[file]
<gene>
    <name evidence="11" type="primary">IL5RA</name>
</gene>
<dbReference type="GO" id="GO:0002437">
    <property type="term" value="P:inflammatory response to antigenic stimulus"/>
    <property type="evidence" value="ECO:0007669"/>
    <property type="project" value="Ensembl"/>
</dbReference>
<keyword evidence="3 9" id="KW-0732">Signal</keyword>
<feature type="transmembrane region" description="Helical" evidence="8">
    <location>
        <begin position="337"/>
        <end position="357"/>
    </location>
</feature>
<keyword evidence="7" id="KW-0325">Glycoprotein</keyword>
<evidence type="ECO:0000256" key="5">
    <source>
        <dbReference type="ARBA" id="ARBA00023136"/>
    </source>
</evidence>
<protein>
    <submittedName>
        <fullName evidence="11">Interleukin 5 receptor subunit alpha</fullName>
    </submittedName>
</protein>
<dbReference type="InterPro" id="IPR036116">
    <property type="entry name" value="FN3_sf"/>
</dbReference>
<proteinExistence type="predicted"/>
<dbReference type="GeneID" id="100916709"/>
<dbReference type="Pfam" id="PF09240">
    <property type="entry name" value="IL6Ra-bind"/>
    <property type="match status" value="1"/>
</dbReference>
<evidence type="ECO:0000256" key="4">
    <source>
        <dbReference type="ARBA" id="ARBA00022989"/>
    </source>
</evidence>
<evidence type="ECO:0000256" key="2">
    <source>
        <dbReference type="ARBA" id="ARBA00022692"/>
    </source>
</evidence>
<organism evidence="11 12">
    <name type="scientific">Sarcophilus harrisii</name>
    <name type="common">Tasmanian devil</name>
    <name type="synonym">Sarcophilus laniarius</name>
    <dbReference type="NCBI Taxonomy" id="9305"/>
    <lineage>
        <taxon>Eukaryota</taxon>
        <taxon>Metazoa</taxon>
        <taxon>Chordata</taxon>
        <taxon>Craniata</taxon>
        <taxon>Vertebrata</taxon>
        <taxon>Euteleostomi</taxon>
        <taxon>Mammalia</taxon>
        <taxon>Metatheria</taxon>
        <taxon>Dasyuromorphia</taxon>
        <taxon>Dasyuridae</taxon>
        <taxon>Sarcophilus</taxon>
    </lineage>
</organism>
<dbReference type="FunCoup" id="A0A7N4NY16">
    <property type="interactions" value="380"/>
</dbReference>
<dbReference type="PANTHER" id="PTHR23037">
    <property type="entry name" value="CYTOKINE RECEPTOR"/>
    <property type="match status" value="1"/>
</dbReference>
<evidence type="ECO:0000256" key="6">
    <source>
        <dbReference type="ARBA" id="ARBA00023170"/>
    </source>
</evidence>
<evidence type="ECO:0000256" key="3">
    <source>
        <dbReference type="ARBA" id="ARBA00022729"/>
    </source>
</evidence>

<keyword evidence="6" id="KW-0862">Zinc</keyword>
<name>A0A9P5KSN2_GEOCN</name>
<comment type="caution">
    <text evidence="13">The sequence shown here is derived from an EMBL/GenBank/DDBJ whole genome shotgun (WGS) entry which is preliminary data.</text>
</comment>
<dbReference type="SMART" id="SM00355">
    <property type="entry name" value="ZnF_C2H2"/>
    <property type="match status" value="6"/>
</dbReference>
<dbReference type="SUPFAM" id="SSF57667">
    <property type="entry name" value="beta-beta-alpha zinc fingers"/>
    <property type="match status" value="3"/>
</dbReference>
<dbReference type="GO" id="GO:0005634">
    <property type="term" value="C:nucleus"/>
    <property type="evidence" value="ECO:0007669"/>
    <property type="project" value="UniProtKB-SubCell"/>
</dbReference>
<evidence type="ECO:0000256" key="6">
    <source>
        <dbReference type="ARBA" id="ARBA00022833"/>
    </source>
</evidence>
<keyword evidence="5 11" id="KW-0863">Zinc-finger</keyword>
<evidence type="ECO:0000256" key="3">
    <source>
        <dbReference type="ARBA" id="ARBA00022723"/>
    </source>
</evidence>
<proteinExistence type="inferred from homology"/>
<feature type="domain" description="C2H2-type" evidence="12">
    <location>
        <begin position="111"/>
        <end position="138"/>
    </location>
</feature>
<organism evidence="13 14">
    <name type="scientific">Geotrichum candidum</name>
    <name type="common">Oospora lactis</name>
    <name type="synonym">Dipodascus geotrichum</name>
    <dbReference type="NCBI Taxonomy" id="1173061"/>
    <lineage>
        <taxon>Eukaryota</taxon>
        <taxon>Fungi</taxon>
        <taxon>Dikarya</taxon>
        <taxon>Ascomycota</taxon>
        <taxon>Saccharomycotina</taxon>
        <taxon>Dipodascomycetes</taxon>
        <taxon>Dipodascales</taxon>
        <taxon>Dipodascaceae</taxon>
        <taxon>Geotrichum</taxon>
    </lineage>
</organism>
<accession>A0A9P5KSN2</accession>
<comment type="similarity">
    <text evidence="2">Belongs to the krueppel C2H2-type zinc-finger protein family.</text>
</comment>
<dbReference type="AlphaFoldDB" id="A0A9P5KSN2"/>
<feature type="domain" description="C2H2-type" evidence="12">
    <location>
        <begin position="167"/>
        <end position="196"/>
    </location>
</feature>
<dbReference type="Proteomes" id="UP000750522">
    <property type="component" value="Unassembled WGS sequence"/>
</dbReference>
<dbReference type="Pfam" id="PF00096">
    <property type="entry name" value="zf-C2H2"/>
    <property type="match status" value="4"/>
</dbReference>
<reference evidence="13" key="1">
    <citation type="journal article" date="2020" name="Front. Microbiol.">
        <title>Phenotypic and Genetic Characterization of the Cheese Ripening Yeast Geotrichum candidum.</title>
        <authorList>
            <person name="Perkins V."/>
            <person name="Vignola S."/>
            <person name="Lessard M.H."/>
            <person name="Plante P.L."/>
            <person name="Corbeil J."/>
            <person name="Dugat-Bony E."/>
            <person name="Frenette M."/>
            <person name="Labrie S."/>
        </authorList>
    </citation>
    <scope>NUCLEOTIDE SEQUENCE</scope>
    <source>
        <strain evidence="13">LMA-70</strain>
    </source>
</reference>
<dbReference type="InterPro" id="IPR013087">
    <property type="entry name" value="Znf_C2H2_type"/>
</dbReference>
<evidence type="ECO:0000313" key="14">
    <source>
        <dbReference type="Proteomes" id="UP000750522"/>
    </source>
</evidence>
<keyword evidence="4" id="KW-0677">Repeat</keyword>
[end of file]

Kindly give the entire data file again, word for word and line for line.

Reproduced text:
<gene>
    <name evidence="11" type="primary">IL5RA</name>
</gene>
<dbReference type="GO" id="GO:0002437">
    <property type="term" value="P:inflammatory response to antigenic stimulus"/>
    <property type="evidence" value="ECO:0007669"/>
    <property type="project" value="Ensembl"/>
</dbReference>
<keyword evidence="3 9" id="KW-0732">Signal</keyword>
<feature type="transmembrane region" description="Helical" evidence="8">
    <location>
        <begin position="337"/>
        <end position="357"/>
    </location>
</feature>
<keyword evidence="7" id="KW-0325">Glycoprotein</keyword>
<evidence type="ECO:0000256" key="5">
    <source>
        <dbReference type="ARBA" id="ARBA00023136"/>
    </source>
</evidence>
<protein>
    <submittedName>
        <fullName evidence="11">Interleukin 5 receptor subunit alpha</fullName>
    </submittedName>
</protein>
<dbReference type="InterPro" id="IPR036116">
    <property type="entry name" value="FN3_sf"/>
</dbReference>
<proteinExistence type="predicted"/>
<dbReference type="GeneID" id="100916709"/>
<dbReference type="Pfam" id="PF09240">
    <property type="entry name" value="IL6Ra-bind"/>
    <property type="match status" value="1"/>
</dbReference>
<evidence type="ECO:0000256" key="4">
    <source>
        <dbReference type="ARBA" id="ARBA00022989"/>
    </source>
</evidence>
<evidence type="ECO:0000256" key="2">
    <source>
        <dbReference type="ARBA" id="ARBA00022692"/>
    </source>
</evidence>
<organism evidence="11 12">
    <name type="scientific">Sarcophilus harrisii</name>
    <name type="common">Tasmanian devil</name>
    <name type="synonym">Sarcophilus laniarius</name>
    <dbReference type="NCBI Taxonomy" id="9305"/>
    <lineage>
        <taxon>Eukaryota</taxon>
        <taxon>Metazoa</taxon>
        <taxon>Chordata</taxon>
        <taxon>Craniata</taxon>
        <taxon>Vertebrata</taxon>
        <taxon>Euteleostomi</taxon>
        <taxon>Mammalia</taxon>
        <taxon>Metatheria</taxon>
        <taxon>Dasyuromorphia</taxon>
        <taxon>Dasyuridae</taxon>
        <taxon>Sarcophilus</taxon>
    </lineage>
</organism>
<dbReference type="FunCoup" id="A0A7N4NY16">
    <property type="interactions" value="380"/>
</dbReference>
<dbReference type="PANTHER" id="PTHR23037">
    <property type="entry name" value="CYTOKINE RECEPTOR"/>
    <property type="match status" value="1"/>
</dbReference>
<evidence type="ECO:0000256" key="6">
    <source>
        <dbReference type="ARBA" id="ARBA00023170"/>
    </source>
</evidence>
<evidence type="ECO:0000256" key="3">
    <source>
        <dbReference type="ARBA" id="ARBA00022729"/>
    </source>
</evidence>

<keyword evidence="6" id="KW-0862">Zinc</keyword>
<name>A0A9P5KSN2_GEOCN</name>
<comment type="caution">
    <text evidence="13">The sequence shown here is derived from an EMBL/GenBank/DDBJ whole genome shotgun (WGS) entry which is preliminary data.</text>
</comment>
<dbReference type="SMART" id="SM00355">
    <property type="entry name" value="ZnF_C2H2"/>
    <property type="match status" value="6"/>
</dbReference>
<dbReference type="SUPFAM" id="SSF57667">
    <property type="entry name" value="beta-beta-alpha zinc fingers"/>
    <property type="match status" value="3"/>
</dbReference>
<dbReference type="GO" id="GO:0005634">
    <property type="term" value="C:nucleus"/>
    <property type="evidence" value="ECO:0007669"/>
    <property type="project" value="UniProtKB-SubCell"/>
</dbReference>
<evidence type="ECO:0000256" key="6">
    <source>
        <dbReference type="ARBA" id="ARBA00022833"/>
    </source>
</evidence>
<keyword evidence="5 11" id="KW-0863">Zinc-finger</keyword>
<evidence type="ECO:0000256" key="3">
    <source>
        <dbReference type="ARBA" id="ARBA00022723"/>
    </source>
</evidence>
<proteinExistence type="inferred from homology"/>
<feature type="domain" description="C2H2-type" evidence="12">
    <location>
        <begin position="111"/>
        <end position="138"/>
    </location>
</feature>
<organism evidence="13 14">
    <name type="scientific">Geotrichum candidum</name>
    <name type="common">Oospora lactis</name>
    <name type="synonym">Dipodascus geotrichum</name>
    <dbReference type="NCBI Taxonomy" id="1173061"/>
    <lineage>
        <taxon>Eukaryota</taxon>
        <taxon>Fungi</taxon>
        <taxon>Dikarya</taxon>
        <taxon>Ascomycota</taxon>
        <taxon>Saccharomycotina</taxon>
        <taxon>Dipodascomycetes</taxon>
        <taxon>Dipodascales</taxon>
        <taxon>Dipodascaceae</taxon>
        <taxon>Geotrichum</taxon>
    </lineage>
</organism>
<accession>A0A9P5KSN2</accession>
<comment type="similarity">
    <text evidence="2">Belongs to the krueppel C2H2-type zinc-finger protein family.</text>
</comment>
<dbReference type="AlphaFoldDB" id="A0A9P5KSN2"/>
<feature type="domain" description="C2H2-type" evidence="12">
    <location>
        <begin position="167"/>
        <end position="196"/>
    </location>
</feature>
<dbReference type="Proteomes" id="UP000750522">
    <property type="component" value="Unassembled WGS sequence"/>
</dbReference>
<dbReference type="Pfam" id="PF00096">
    <property type="entry name" value="zf-C2H2"/>
    <property type="match status" value="4"/>
</dbReference>
<reference evidence="13" key="1">
    <citation type="journal article" date="2020" name="Front. Microbiol.">
        <title>Phenotypic and Genetic Characterization of the Cheese Ripening Yeast Geotrichum candidum.</title>
        <authorList>
            <person name="Perkins V."/>
            <person name="Vignola S."/>
            <person name="Lessard M.H."/>
            <person name="Plante P.L."/>
            <person name="Corbeil J."/>
            <person name="Dugat-Bony E."/>
            <person name="Frenette M."/>
            <person name="Labrie S."/>
        </authorList>
    </citation>
    <scope>NUCLEOTIDE SEQUENCE</scope>
    <source>
        <strain evidence="13">LMA-70</strain>
    </source>
</reference>
<dbReference type="InterPro" id="IPR013087">
    <property type="entry name" value="Znf_C2H2_type"/>
</dbReference>
<evidence type="ECO:0000313" key="14">
    <source>
        <dbReference type="Proteomes" id="UP000750522"/>
    </source>
</evidence>
<keyword evidence="4" id="KW-0677">Repeat</keyword>